Haiti & Me: In Search Of Jean Bertrand Aristide
07 February 2014
When thinking about Haiti, a lot of people think first
about that terrible earthquake disaster of 2010 -- and
also about President Jean-Bertrand Aristide. And I do
too. So on my first day in Port au Prince, I toured
most of the earthquake disaster areas. And on my third
day there, it only seemed logical that I also attempt
to meet up with the great man himself. And I actually
came THIS close to doing that too!
After recovering from wandering around the Carrefour
district's Carnival celebration the night before, I
then went over to check out Aristide's house.
"President Aristide is actually here today," said the
guard at the door, "but he's not seeing visitors right
now. However, you can always wave to him on our
closed-circuit TV camera." Great idea! So I smiled and
waved and smiled and waved at the CCTV camera like the
idiot tourist that I am.
Next I went off to visit Aristide's Foundation Pour la
Democratie and looked around there. Met some
interesting diplomats, students, professors and a
Then I visited UniFA, a medical school established by
Aristide in order to create more doctors in Haiti --
where the ratio of Haitians to doctors is 10,000 to 1
in urban areas and 20,000 to 1 in the countryside (no
wonder vodou cures are so popular here). "How many
students study here?" I asked a bright-eyed first-year
physician wannabe, sitting outside eating her lunch
between classes. (Actually all the students here are
clearly bright-eyed and diligent and idealistic -- all
young, gifted and Black. Go them.)
"About 700," the student replied.
"So can you tell me how cure my sore knees?" I asked.
"No, we haven't gotten that far in our curriculum
quite yet." Rats.
Lastly, I stopped by a large apartment building that
had been constructed during Aristide's presidency in
order to house some of Port au Prince's homeless
population, right before GWB sent in the Marines. Two
things about this apartment building were note-worthy.
First, it was the only building for blocks around that
had actually withstood the 2010 earthquake. And,
second, the apartments all had two bedrooms, a
bathroom and a kitchen.
In stark contrast, directly across the street one
could also see a hundred-odd new U.N. housing units --
such as they were. Each family had been allocated a
really really small cube-shaped one-room dwelling with
no bathroom, no bedroom, no kitchen and no running
water. And their shared port-a-potties were all way
down the street.
So just exactly who is this guy Jean-Bertrand
Aristide? And why do American neo-cons and
corporatists all hate him so much? I don't know. Maybe
because Aristide doesn't want to keep Haiti forever
"barefoot and pregnant"? Maybe because Aristide, a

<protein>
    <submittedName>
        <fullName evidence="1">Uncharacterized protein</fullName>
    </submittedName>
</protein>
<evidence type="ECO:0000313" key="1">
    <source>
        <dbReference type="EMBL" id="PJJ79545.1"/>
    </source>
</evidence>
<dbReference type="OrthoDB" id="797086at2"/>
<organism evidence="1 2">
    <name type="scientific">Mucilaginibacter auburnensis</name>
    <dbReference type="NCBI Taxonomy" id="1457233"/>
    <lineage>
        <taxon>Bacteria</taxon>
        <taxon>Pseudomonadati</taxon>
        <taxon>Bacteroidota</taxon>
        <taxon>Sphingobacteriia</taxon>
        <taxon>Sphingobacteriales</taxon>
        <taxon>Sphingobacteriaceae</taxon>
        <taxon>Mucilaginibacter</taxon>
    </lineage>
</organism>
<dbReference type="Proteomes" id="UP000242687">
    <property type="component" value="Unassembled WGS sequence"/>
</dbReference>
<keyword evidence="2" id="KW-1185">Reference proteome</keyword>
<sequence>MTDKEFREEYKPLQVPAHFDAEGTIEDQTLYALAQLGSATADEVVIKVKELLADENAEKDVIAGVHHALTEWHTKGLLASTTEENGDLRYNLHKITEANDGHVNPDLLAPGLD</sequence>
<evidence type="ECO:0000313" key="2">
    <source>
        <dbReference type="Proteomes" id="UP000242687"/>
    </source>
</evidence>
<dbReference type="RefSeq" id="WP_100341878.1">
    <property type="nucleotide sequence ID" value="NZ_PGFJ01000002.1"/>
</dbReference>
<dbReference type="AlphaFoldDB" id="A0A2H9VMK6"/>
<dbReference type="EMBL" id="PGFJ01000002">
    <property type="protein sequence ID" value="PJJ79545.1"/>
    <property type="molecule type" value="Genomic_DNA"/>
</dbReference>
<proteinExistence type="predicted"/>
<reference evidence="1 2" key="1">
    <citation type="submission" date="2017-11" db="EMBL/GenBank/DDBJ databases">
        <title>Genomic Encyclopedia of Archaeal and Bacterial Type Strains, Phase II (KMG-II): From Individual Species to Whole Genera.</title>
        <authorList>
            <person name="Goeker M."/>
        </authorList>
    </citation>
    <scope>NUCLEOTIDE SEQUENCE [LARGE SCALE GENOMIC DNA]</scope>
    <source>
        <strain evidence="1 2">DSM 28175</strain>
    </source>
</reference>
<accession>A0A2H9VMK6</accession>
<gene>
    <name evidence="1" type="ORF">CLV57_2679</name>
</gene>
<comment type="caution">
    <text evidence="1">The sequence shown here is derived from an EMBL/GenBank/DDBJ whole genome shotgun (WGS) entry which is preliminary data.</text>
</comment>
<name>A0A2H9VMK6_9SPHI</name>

former priest, actually tries to practice the
teachings of Jesus? Your guess is as good as mine.
In any case, here's a bit more about Aristide's
back-story for those of you who have never heard of
the guy. In 2001, Aristide was democratically elected
as president of Haiti, just one year after George Bush
stole the 2000 American election. But, unlike GWB,
Aristide's emphasis was on inclusion and education.
In just the few years that he was president, Aristide
built more schools in Haiti than had ever existed in
all of its long miserable history of being controlled
by U.S. interests. Aristide also devoted 20% of the
nation's budget to healthcare. Good grief! No wonder
Wall Street and War Street hated him. And overthrew
him too. Violently. In favor of deadly U.N.
"peacekeepers" and the Marines, who immediately shot
everything up and turned UniFA into a military
barracks. That was back in 2004. http://www.projectcensored.org/
And now, ten years later, Haiti has been stuck with
President Michel Martelly, aka the "Neo-Cons' Choice,"
elected in the same way that the U.S. got stuck with
Dubya -- illegally. "He is our guy!" cries Wall
Street, War Street and the Deep State. http://billmoyers.com/2014/02/21/
And now WalMart is once again happily running
sweatshops in Haiti, where workers get paid $4.56 a
day http://www.youtube.com/watch?v =rVx2dl3Hgso
What the freak was Aristide thinking!
Surely Aristide should have known that anybody who
denies WalMart access to economic slave labor is
naturally gonna be in big trouble -- and educating a
country's children and providing its citizens with
healthcare is also a really bad idea because then
countries like Haiti will no longer have a subservient
labor force and a really dumb electorate -- and that's
just not the corporatist way. Aristide should have
known better. Most Even Americans are clear on this
concept, keeping their eyes down and their mouths
shut. Why couldn't Aristide do the same?
And if you still want even more information on
Aristide and Haiti, here's a great video to watch:
PS: I truly love being in Haiti! It's an amazing
country. You all should all come visit it sometime.
And, unlike those nasty rumors spread by neo-cons
hell-bent on colonizing Haiti for fun and profit,
Haiti is perfectly safe. And it's lovely here too.
PPS: Here's another interesting fact about Haiti: The
whole population of this country has African DNA. So
far, I'm the only white person I have met in all of
Port au Prince. For instance, there were over 2000
people at the carnival in Carrefour last night -- and
only yours truly was white. And you know what? No one
cared -- because everyone was having such an amazingly
wonderful time there, dancing in the streets, even me
(except, of course, for my sore knees).